Reviews

What people think about American Gods [TV Tie-In]

4.2
753 ratings / 547 Reviews
What did you think?
Rating: 0 out of 5 stars

Reader reviews

  • (4/5)
    I've been meaning to read this one for a long time, though various factors have intervened. It was indeed good. I particularly liked Wednesday, and Shadow was strangely winning for such a deliberately blank protagonist. I liked the Lakeview sections, but I found that they distracted quite a bit from the main thrust of the book. The cast of supporting characters and the historical interludes add a great deal to the book's charm and richness.Audiobook-specific note: I'm not sure I'd recommend listening to this one as an audiobook. I think the action would benefit from a faster reading than this form provides. Also, while Guidall's reading is generally excellent, his voice for Laura partakes of the annoying falsetto he sometimes uses for attractive or flirtatious female characters, which made her even less sympathetic as a character than she already was.
  • (3/5)
    This is among the darkest of Neil Gaiman's books (and most of them are somewhat dark). I never got bored reading this, although with the Author's Preferred Text, there were some meandering sections that I felt were better left out.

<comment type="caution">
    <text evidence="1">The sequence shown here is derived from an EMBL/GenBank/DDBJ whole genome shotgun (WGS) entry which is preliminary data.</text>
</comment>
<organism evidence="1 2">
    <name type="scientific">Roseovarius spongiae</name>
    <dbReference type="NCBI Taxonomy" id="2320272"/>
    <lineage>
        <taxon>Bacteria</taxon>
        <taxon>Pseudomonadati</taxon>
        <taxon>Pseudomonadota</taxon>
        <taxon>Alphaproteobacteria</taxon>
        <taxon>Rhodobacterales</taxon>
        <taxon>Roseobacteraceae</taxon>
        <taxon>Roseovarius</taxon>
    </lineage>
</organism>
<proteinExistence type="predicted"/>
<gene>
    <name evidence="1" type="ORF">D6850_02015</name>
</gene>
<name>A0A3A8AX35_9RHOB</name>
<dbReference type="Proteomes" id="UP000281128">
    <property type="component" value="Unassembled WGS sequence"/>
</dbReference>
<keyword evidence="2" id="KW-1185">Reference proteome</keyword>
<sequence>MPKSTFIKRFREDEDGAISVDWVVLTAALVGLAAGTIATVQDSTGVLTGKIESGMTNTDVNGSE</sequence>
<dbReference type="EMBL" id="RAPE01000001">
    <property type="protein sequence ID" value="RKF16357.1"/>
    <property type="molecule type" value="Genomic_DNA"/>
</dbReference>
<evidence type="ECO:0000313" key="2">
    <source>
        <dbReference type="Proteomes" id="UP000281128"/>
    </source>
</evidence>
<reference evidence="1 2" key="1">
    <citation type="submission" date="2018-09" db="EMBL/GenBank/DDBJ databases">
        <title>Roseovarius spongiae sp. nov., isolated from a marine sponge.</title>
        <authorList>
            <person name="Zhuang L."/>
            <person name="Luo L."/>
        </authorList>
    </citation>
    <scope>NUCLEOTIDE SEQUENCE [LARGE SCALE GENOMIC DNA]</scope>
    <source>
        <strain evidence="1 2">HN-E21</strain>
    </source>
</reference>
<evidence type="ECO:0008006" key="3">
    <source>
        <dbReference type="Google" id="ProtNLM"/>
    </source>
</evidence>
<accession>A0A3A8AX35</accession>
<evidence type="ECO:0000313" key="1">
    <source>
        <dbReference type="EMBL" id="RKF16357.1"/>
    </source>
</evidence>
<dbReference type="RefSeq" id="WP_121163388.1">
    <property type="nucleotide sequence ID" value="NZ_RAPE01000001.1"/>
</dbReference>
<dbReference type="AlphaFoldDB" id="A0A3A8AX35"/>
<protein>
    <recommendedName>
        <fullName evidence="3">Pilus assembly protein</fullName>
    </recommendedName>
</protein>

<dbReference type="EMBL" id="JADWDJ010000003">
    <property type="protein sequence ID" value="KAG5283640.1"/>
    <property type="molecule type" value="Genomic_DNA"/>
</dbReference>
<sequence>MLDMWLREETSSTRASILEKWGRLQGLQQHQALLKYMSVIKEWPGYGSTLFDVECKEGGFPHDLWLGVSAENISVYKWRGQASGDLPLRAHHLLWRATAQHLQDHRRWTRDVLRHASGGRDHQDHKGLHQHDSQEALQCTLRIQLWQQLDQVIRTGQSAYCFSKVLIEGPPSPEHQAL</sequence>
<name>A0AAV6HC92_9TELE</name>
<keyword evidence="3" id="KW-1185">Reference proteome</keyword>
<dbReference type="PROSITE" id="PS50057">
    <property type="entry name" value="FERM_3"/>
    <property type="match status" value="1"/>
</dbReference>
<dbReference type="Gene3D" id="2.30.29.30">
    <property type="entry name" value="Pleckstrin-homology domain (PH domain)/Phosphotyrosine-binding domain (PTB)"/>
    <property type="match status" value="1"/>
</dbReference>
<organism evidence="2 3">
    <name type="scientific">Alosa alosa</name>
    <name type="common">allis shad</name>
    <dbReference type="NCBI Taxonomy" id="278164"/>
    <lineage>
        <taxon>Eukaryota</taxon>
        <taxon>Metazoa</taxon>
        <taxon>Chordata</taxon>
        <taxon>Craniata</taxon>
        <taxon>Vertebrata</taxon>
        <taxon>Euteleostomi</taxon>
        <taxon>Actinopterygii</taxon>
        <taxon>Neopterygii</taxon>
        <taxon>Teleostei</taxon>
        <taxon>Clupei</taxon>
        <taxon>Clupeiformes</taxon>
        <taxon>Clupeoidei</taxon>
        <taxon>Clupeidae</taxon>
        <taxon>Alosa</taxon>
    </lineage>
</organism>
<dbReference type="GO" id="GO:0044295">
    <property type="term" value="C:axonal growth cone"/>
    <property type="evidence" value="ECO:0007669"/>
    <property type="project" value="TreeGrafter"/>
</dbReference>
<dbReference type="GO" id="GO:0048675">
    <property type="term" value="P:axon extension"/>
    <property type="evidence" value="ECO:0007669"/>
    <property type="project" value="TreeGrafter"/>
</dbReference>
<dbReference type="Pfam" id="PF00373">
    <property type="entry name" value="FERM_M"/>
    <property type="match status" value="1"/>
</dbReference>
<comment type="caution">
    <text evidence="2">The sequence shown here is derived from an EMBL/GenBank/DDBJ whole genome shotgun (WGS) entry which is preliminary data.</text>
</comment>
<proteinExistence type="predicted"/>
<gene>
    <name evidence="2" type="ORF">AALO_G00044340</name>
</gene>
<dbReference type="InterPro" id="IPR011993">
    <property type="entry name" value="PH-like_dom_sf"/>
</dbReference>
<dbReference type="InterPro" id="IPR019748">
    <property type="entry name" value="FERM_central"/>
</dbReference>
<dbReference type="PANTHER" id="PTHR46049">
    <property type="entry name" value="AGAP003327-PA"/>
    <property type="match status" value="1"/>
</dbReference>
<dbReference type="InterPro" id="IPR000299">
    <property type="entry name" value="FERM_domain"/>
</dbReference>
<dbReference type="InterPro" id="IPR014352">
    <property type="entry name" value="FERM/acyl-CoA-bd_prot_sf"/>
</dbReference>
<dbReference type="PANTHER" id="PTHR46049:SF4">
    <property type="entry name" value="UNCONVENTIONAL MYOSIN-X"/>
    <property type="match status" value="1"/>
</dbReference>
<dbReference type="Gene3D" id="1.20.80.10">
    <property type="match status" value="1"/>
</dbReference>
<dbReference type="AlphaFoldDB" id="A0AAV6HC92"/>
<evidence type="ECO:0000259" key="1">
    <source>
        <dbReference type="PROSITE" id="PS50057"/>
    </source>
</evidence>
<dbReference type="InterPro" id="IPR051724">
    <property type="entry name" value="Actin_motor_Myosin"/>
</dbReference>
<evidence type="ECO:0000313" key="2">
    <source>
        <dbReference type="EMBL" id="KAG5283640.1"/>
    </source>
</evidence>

• (5/5)
    Rich, dark, interesting, frightening, beautiful to read. An instant favourite.
  • (3/5)
    I truly wanted to like this book. But the novel never achieved that magical moment where I was 'in' the story and the plot became compelling. The premise was good, the characterizations were interesting (I liked Shadow) but the appearance of his wife Laura threw me off and I didn't like the intrusion of this dead woman. The story became so convoluted, I was constantly derailed trying to work out what was going on. I never really felt that Mr. Wednesday was an Odin-based character, either. Maybe I've been influenced by many other Norse God tales, which I liked better.
  • (5/5)
    An outstanding book, beautifully read. The edition I listened to included an interview with Mr. Gaiman, which was delightful.